Circular red and green images of bio material as seen under a microscope.

Ronke Olabisi, PhD Assistant Professor, Biomedical Engineering and the Institute of Advanced Materials, Devices, and Nanotechnology, Rutgers University. Team Member, 100 Year Star Ship

The #SheInnovates stories team sat down with Ronke Olabisi to discuss the role of women in innovation. Get involved at She Innovates Global.  

#SheInnovates Stories: Innovation is solving the world's problems. What problem are you solving?

Ronke Olabisi: Wound healing. Chronic wounds are wounds that fail to heal, or recur within 6 weeks-3 months. Some people live with them for 30-40 years. Their incidence is increased in the obese, the elderly, diabetics, and people with mobility disabilities. Since all of these populations are increasing, so is the problem. Thermal and radiation burns are also difficult to heal and I am tackling these as well. I figured out that if I microencapsulated 2 different types of cells, they would cause each other to go into overdrive and heal wounds much faster and without scars.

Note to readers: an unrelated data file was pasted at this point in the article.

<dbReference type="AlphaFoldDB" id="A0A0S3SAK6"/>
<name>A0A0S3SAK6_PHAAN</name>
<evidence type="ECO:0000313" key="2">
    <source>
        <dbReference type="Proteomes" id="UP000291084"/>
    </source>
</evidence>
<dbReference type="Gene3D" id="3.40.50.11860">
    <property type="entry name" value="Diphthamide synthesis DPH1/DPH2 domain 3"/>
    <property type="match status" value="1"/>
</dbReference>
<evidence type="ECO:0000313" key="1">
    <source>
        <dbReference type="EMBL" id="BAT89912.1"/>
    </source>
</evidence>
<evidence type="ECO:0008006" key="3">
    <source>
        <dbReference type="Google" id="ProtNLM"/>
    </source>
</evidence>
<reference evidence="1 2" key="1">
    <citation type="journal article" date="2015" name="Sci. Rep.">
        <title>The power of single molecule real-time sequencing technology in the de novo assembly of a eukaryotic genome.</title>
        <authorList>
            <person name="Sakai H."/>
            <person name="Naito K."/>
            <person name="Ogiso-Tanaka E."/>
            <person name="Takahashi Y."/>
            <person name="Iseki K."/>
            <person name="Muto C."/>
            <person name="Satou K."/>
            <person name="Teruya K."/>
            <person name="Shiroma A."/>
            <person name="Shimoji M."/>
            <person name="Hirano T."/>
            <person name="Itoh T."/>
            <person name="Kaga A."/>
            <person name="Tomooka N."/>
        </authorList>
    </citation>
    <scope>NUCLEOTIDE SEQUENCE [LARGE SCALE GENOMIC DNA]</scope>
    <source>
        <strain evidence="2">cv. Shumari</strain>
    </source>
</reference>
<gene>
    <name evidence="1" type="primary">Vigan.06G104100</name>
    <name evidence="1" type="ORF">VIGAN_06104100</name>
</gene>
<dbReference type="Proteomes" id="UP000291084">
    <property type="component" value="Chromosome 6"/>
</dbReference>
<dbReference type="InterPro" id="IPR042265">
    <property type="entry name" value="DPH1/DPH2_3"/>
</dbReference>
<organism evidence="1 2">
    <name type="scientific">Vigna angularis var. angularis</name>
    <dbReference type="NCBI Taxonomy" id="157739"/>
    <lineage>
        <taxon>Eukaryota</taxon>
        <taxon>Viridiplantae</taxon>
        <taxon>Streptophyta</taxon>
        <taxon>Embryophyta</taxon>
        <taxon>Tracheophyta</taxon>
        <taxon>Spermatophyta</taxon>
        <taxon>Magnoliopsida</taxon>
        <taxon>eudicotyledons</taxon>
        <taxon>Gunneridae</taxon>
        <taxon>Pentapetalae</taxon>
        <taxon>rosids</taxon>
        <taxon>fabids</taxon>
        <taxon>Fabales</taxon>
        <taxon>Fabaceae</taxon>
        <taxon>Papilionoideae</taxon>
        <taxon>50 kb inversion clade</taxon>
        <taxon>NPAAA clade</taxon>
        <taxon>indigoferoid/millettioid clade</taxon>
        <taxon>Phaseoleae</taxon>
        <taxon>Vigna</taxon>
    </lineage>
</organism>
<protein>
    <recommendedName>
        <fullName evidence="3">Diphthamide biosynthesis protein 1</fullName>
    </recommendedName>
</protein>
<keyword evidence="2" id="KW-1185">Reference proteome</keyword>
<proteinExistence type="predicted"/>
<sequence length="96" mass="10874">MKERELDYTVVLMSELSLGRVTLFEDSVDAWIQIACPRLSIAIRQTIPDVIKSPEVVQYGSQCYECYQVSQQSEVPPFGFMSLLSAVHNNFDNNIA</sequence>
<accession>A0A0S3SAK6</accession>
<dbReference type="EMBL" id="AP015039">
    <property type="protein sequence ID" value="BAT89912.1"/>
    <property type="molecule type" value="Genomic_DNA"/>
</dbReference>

#SheInnovates: When did you realize your innovation was a breakthrough?

RO: When it sped up healing 3 times faster, and healed without scars.

#SheInnovates: What were some unexpected obstacles you overcame in the innovation process?

RO: Nobody believing it would work, despite what I thought was logical rationale, and nobody funding it until after I did the work that I needed the funding for.

#SheInnovates: What inspires you to love your work?

RO: Curiosity. The ability to have an idea, and just follow it to see where it goes. That’s a pretty great job description.

#SheInnovates: What do you hope that young women coming behind you take from your work?

RO: Science is discovery; engineering is invention. Neither is more important than the other, what’s important is to do whichever inspires you. Along the way, you may stumble into both a discovery and an invention.

#SheInnovates: Why are women in innovation important?

RO: Women make up 51% of the Earth’s population. Without women, we’d lose out on more than half of the world’s ideas, innovations and potential solutions.

Follow Ronke Olabisi on: Twitter and LinkedIn

Interviews have been lightly edited for clarity and length.